Hierarchical State Machine
In this article, we will be highlighting the advantages of hierarchical state machine design over conventional state machine design.
In conventional state machine design, all states are considered at the same level. The design does not capture the commonality that exists among states. In real life, many states handle most messages in similar fashion and differ only in handling of few key messages. Even when the actual handling differs, there is still some commonality. Hierarchical state machine design captures the commonality by organizing the states as a hierarchy. The states at the higher level in hierarchy perform the common message handling, while the lower level states inherit the commonality from higher level ones and perform the state specific functions. The table given below shows the mapping between conventional states and their hierarchical counterparts for a typical call state machine.
|Conventional States||Hierarchical States|
|Awaiting First Digit||Setup.CollectingDigits.AwaitingFirstDigit|
|Collecting Digits||Setup.CollectingDigits.AwaitingSubsequent Digits|
A conventional state machine is designed as a two dimensional array with one dimension as the state and the other dimension specifying the message to be handled. The state machine determines the message handler to be called by indexing with the current state and the received message. In real life scenario, a task usually has a number of states along with many different types of input messages. This leads to a message handler code explosion. Also, a huge two dimensional array needs to be maintained. Hierarchical state machine design avoids this problem by recognizing that most states differ in the handling of only a few messages. When a new hierarchical state is defined, only the state specific handlers need to be specified.
Conventional State Machine Example
The figure below describes the state transition diagram for an active standby pair. The design here assumes that the active and standby are being managed by an external entity.
The different states for the state machine are Active, Standby, Suspect and Failed. The input messages to be handled are Switchover, Fault Trigger, Diagnostics Passed, Diagnostics Failed and Operator Inservice. Thus the handler two dimensional array is 4 x 5 i.e. 20 handlers need to be managed.
The code below shows the handlers that need to be defined. A dummy "do nothing" handler should be specified for all other entries of the two dimensional state table. This simple example clearly illustrates the problem with conventional state design. There is a lot of code repetition between handlers. This creates a maintenance headache for state machine designers. We will see in the following section that hierarchical state machine design exploits these very similarities to implement a more elegant state structure.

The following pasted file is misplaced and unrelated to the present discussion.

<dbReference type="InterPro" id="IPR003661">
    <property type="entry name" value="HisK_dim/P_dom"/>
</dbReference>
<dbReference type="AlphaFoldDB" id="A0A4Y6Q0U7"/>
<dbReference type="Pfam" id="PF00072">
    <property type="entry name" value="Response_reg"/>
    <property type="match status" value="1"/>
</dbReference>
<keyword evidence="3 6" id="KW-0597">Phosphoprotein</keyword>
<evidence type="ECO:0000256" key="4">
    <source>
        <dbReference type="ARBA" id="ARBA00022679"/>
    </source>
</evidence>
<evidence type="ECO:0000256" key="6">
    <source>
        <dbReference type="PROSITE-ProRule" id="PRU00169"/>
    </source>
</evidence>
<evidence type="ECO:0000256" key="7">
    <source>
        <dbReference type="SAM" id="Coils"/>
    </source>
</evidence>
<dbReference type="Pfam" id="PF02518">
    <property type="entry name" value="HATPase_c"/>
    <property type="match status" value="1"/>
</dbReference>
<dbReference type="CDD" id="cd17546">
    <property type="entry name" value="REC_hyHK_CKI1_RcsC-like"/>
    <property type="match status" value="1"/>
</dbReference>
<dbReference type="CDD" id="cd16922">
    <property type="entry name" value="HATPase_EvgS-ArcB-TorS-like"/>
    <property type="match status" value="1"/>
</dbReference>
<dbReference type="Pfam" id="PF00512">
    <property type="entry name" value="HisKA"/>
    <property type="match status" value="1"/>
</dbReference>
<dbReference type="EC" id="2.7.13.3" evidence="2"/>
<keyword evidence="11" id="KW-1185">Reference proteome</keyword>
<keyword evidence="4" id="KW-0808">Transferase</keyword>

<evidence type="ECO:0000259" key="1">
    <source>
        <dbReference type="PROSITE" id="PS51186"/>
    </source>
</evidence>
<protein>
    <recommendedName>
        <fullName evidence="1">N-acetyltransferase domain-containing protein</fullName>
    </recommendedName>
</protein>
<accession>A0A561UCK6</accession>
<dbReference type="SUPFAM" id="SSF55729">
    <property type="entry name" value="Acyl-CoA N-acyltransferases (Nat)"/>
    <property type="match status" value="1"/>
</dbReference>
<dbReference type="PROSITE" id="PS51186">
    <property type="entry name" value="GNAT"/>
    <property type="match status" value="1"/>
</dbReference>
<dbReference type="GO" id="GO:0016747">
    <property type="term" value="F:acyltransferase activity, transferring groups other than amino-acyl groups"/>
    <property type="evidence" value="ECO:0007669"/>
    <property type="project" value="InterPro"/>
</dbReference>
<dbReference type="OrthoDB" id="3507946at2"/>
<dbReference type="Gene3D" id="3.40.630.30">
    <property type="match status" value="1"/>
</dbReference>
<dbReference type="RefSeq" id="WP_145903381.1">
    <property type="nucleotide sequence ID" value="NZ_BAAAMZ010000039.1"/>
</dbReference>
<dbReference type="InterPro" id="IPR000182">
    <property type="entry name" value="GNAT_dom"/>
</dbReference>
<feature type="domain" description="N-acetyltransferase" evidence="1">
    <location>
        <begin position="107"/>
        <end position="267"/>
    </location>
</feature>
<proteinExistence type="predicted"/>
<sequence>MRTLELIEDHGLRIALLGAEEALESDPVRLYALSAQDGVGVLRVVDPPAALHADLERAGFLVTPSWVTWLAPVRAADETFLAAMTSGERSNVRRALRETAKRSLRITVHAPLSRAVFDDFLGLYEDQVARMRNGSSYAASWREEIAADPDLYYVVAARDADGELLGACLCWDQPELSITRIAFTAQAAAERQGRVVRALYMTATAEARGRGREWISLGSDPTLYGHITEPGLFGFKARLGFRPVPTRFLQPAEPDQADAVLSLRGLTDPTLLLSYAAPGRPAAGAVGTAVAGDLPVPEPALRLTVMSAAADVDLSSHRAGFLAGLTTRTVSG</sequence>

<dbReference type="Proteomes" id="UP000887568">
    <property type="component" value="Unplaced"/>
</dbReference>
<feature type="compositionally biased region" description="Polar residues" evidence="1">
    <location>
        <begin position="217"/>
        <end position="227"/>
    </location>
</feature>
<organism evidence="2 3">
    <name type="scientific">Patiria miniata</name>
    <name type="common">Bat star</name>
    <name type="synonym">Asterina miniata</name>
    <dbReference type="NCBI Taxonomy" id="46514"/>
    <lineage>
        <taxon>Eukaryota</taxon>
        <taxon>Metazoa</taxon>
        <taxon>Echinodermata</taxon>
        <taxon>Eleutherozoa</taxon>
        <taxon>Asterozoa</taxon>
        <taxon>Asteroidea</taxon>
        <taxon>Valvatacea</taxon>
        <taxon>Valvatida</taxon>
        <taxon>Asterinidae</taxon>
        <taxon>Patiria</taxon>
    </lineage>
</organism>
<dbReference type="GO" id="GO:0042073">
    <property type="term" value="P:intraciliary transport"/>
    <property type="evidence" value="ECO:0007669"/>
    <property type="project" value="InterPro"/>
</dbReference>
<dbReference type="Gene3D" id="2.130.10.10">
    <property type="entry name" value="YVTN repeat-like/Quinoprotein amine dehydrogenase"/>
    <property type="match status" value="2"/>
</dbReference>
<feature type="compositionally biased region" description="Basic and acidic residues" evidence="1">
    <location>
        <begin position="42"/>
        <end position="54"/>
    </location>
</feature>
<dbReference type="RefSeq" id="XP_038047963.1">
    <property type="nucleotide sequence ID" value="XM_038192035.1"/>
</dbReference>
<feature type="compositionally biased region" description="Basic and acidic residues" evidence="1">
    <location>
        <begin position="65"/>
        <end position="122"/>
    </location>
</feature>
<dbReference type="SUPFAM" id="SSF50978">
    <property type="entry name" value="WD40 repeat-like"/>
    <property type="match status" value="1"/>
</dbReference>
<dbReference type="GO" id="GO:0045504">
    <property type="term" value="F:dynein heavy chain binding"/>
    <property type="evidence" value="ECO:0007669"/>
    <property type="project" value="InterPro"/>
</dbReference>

Hierarchical State Machine Example
The following state transition diagram recasts the state machine by introducing two levels in the hierarchy. Inservice and Out_Of_Service are the high level states that capture the common message handling. Active and Standby states are low level states inheriting from Inservice state. Suspect and Failed are low level states inheriting from Out_Of_Service state.
The following diagram clearly illustrates the state hierarchy. Even the Inservice and Out_Of_Service, high level states inherit from the Unit_State that is at the highest level.
Hierarchical State Machine Source Code
The C++ implementation details of the hierarchical state machine are given below. It is apparent that all the commonality has moved to the high level states viz. Inservice and Out_Of_Service. Also, contrast this with the conventional state machine implementation.
The code below contains hyperlinks to more detailed information about the classes, methods and variables in this information.
The header file below declares the Unit state machine using the Hierarchical_State_Machine class. Important points to note are:
- The state classes are nested private classes within the state machine class. Thus they are not visible to other classes.
- The state machine declares all states to be friend classes. This does not break the encapsulation as only a private class is being declared as a friend.
- The base class (Unit_State) provides a "do nothing" implementation for all handlers. Thus an inheriting state has to provide an implementation only for that methods it supports.
- State objects are declared static. Thus multiple instances of the state machine will share the same state objects. Due to this, the Hierarchical_State_Machine class has a small memory footprint.
- Only the main message handler, On_Message, is declared public. All helper functions are private.
- A pointer to the current state is maintained in p_Current_State variable. This variable gets initialized using the Next_State method.
Important things to note about the source file:
- On_Message, the main message handler invokes the appropriate handler based on the type of the message. The message is passed to the current state object.
- The Out_Of_Service and Inservice base states handle most of the message processing. In some cases, the inheriting states perform some additional action and call the handler for the base state for the common part of the handling.